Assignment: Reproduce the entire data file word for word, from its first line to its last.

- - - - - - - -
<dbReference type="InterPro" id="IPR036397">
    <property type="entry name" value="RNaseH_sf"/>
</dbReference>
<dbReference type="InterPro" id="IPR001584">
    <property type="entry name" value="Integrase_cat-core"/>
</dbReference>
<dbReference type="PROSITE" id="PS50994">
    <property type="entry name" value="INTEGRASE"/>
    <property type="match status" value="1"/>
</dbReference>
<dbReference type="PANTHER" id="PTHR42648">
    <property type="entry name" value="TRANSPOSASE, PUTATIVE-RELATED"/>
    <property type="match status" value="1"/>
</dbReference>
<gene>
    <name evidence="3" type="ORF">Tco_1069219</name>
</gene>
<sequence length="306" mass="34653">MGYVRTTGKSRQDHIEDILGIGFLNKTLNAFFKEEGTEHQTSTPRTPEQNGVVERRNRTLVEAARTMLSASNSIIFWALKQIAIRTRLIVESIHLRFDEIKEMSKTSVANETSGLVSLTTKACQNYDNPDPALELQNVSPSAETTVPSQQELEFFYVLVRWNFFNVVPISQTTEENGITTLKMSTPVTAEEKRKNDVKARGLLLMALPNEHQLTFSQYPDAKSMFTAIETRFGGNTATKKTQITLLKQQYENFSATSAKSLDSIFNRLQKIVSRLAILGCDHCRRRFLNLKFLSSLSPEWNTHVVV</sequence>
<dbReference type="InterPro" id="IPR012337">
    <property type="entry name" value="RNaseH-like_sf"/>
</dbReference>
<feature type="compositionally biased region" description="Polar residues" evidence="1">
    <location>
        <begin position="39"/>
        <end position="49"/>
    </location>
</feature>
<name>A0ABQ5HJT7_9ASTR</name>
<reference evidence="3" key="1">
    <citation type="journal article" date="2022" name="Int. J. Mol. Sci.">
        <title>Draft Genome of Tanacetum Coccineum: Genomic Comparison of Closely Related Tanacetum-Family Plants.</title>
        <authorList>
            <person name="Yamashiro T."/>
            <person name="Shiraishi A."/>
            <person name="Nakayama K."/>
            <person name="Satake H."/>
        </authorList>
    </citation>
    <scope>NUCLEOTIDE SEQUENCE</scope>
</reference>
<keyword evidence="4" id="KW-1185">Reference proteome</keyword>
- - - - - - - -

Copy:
<dbReference type="InterPro" id="IPR036397">
    <property type="entry name" value="RNaseH_sf"/>
</dbReference>
<dbReference type="InterPro" id="IPR001584">
    <property type="entry name" value="Integrase_cat-core"/>
</dbReference>
<dbReference type="PROSITE" id="PS50994">
    <property type="entry name" value="INTEGRASE"/>
    <property type="match status" value="1"/>
</dbReference>
<dbReference type="PANTHER" id="PTHR42648">
    <property type="entry name" value="TRANSPOSASE, PUTATIVE-RELATED"/>
    <property type="match status" value="1"/>
</dbReference>
<gene>
    <name evidence="3" type="ORF">Tco_1069219</name>
</gene>
<sequence length="306" mass="34653">MGYVRTTGKSRQDHIEDILGIGFLNKTLNAFFKEEGTEHQTSTPRTPEQNGVVERRNRTLVEAARTMLSASNSIIFWALKQIAIRTRLIVESIHLRFDEIKEMSKTSVANETSGLVSLTTKACQNYDNPDPALELQNVSPSAETTVPSQQELEFFYVLVRWNFFNVVPISQTTEENGITTLKMSTPVTAEEKRKNDVKARGLLLMALPNEHQLTFSQYPDAKSMFTAIETRFGGNTATKKTQITLLKQQYENFSATSAKSLDSIFNRLQKIVSRLAILGCDHCRRRFLNLKFLSSLSPEWNTHVVV</sequence>
<dbReference type="InterPro" id="IPR012337">
    <property type="entry name" value="RNaseH-like_sf"/>
</dbReference>
<feature type="compositionally biased region" description="Polar residues" evidence="1">
    <location>
        <begin position="39"/>
        <end position="49"/>
    </location>
</feature>
<name>A0ABQ5HJT7_9ASTR</name>
<reference evidence="3" key="1">
    <citation type="journal article" date="2022" name="Int. J. Mol. Sci.">
        <title>Draft Genome of Tanacetum Coccineum: Genomic Comparison of Closely Related Tanacetum-Family Plants.</title>
        <authorList>
            <person name="Yamashiro T."/>
            <person name="Shiraishi A."/>
            <person name="Nakayama K."/>
            <person name="Satake H."/>
        </authorList>
    </citation>
    <scope>NUCLEOTIDE SEQUENCE</scope>
</reference>
<keyword evidence="4" id="KW-1185">Reference proteome</keyword>